SUNNYVALE, CA, December 4, 2002 - An in-depth study comparing enterprise VoIP approaches from Cisco Systems and Shoreline Communications concludes that "Cisco is trying to use its dominance in one market [switches and routers] to force-feed a fundamentally flawed VoIP solution on its enterprise customer base."
"Cisco vs. Shoreline: The Impact of Voice Over IP Architecture on Management, Functionality and TCO," was commissioned by Shoreline and released Nov. 7 by independent test lab The Tolly Group.
The Tolly Group study found that complexity emerged as the single greatest differentiator between the two companies' VoIP approaches. While Shoreline offers "a compact, distributed VoIP design that scales to fit enterprise needs [and is] simple to install and configure," Cisco's AVVID is "enormously complex," with "over 100 product devices and options that must be cobbled together to provide basic VoIP functionality," according to the study. This has significant cost-of-ownership implications, both up front and over the lifetime of the product.
The Tolly Group conducted a real-world simulation of an enterprise VoIP-enabled network encompassing three tiers of the enterprise: a headquarters site serving 500 employees, a regional office with 100 employees, and a 15-employee branch office. The test examined the four primary functions of enterprise VoIP: call management, VoIP gateway service, PSTN interface, and value-added IP functions such as voice mail and unified messaging.
Different Architectural Approaches: 'Invasive Integration' versus Application Overlay
The study found Cisco's and Shoreline's architectural approaches to VoIP to be worlds apart. While Shoreline provides purpose-built voice switches, Cisco retrofits its existing switch/router product line, essentially "ripping open the network infrastructure to accommodate VoIP." While Shoreline's VoIP is an application that can exist on top of any vendor's IP network infrastructure (in The Tolly Group test, Shoreline functioned "flawlessly" on Cisco, Dell, Extreme, Hewlett Packard and 3Com LAN gear), Cisco recommends a Cisco-only infrastructure. And while Shoreline's VoIP functionality is fully distributed, with call-control intelligence residing in every ShoreGear switch, Cisco's CallManager is a centralized application running on a dedicated Windows NT server.
These disparate architectures have wide-ranging implications for the enterprise VoIP user:
With Shoreline's distributed architecture, each switch handles its own call setup/teardown and features, so there is no single point of failure. With Cisco's AVVID, enterprises are forced to buy extra hardware and install server clusters to approach what Shoreline delivers out of the box.
- Installation and configuration
Because Shoreline's solution is pre-packaged in purpose-built VoIP appliances, costly network upgrades typically are not required. Cisco's AVVID takes an "invasive integration" approach that forces the user to install new WAN interfaces, upgrade IOS software and reconfigure VoIP options on routers and switches –often requiring device downtime. For each site, the Cisco user must determine which of 10 hardware platforms is best. And whereas Shoreline deployment can be done by a single person, Cisco requires "a team of specialists to perform open-heart surgery just to get the Cisco switches to support AVVID."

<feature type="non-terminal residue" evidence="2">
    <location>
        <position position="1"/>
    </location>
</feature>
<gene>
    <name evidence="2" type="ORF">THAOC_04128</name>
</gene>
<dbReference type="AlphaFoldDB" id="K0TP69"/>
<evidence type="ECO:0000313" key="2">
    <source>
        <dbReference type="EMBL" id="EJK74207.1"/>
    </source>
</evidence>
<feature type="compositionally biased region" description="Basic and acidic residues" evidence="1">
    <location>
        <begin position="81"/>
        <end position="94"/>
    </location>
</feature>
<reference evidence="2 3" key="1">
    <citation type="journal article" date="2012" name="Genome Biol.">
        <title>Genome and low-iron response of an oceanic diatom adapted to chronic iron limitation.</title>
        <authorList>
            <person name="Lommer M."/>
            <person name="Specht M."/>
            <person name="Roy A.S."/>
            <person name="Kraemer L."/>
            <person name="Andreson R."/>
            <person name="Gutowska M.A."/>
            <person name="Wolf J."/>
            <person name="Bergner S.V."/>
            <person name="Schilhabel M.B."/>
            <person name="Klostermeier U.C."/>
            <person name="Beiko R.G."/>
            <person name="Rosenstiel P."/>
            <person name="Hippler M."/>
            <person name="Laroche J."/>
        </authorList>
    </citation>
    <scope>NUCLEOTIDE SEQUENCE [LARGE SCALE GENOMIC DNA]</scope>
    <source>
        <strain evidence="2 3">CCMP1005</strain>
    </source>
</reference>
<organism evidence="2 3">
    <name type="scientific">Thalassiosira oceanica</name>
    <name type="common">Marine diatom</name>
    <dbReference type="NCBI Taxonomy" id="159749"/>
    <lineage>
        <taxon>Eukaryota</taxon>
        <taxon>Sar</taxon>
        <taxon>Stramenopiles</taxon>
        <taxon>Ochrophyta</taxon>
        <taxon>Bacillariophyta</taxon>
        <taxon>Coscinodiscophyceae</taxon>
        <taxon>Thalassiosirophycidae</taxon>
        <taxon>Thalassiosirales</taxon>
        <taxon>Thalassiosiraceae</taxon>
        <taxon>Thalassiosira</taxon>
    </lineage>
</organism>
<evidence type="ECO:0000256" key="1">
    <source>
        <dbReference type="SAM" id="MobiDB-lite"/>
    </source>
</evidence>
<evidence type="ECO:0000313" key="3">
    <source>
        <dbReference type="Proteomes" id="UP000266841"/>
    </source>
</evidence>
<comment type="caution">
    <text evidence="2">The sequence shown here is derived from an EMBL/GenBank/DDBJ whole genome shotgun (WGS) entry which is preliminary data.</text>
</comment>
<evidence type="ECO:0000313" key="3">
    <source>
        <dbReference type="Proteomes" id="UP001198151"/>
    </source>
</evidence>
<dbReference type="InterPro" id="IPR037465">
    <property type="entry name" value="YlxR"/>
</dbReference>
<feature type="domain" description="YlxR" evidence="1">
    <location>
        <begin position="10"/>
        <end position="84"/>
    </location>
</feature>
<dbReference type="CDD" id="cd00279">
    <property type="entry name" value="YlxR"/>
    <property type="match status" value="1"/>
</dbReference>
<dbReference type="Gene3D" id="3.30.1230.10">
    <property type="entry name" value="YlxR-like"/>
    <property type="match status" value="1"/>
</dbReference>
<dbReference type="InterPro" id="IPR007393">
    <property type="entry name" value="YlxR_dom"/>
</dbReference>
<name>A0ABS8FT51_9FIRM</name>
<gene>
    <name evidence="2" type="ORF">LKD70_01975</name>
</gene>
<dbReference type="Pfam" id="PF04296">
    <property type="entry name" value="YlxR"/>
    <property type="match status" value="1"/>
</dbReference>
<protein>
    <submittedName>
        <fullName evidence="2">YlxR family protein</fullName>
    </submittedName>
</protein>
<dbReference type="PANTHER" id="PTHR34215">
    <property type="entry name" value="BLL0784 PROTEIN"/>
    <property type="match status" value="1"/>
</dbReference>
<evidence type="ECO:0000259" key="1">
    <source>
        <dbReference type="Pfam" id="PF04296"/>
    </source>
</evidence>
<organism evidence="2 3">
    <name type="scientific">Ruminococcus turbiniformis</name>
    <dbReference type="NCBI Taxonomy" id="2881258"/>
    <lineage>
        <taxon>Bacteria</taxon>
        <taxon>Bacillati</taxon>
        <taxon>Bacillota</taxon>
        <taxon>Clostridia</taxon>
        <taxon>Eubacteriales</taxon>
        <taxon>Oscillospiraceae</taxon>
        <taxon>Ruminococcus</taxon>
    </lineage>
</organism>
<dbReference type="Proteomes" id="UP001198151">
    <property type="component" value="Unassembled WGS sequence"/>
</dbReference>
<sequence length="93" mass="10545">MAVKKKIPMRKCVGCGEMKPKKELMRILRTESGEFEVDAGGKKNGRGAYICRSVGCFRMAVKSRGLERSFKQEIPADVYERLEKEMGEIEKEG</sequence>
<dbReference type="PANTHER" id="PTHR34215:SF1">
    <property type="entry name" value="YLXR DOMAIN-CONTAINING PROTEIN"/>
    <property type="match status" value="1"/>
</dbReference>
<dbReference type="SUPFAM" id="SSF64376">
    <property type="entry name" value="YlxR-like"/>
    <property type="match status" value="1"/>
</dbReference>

The non-invasive Shoreline solution continues to operate while infrastructure changes are being made. Cisco's AVVID is so closely integrated with IOS that VoIP services may need to be updated every time a new IOS version comes out. In addition, because AVVID depends on a wide variety of different hardware platforms, users must stock a large inventory of "hot spare" blades and modules, and conduct far more extensive training.
While Shoreline supports both analog and IP phones – the user can mix and match as desired – Cisco recommends its own IP phones, which drives the demand for more switch ports and thus more Cisco infrastructure gear.
All of these issues – but especially capital outlay for added infrastructure and more complex support issues – lead to a vast spread in cost of ownership. The Tolly Group study found the total cost-of-ownership of Cisco VoIP solutions to be three to five times that of comparable solutions from Shoreline. (Total cost-of-ownership includes acquisition and installation plus ongoing management and maintenance.)
About The Tolly Group
The Tolly Group, an independent testing and strategic consulting organization based in Manasquan, N.J., offers a full range of services designed to furnish both the vendor and end-user communities with authoritative and unbiased information. Additionally, The Tolly Group is recognized worldwide for its expertise in assessing leading-edge technologies. For more information on The Tolly Group's services, visit its Web site at http://www.tolly.com. E-mail inquiries to firstname.lastname@example.org, call 1-732-528-3300 or fax at 1-732-528-1888.
About Shoreline Communications
Shoreline Communications Inc. has been shipping IP phone systems since October 1998, with more than 71,000 IP voice stations installed. The award-winning Shoreline IP Voice Communications System is a platform based on Shoreline's Distributed Internet Voice Architecture, designed to meet enterprise requirements for scalability, reliability, and manageability. In addition, the Shoreline system provides both a rich set of integrated voice services as well as standards-based interfaces to 3 rd party voice applications that enhance personal and organizational productivity. For more information, visit www.goshoreline.com or call 1-877-80SHORE.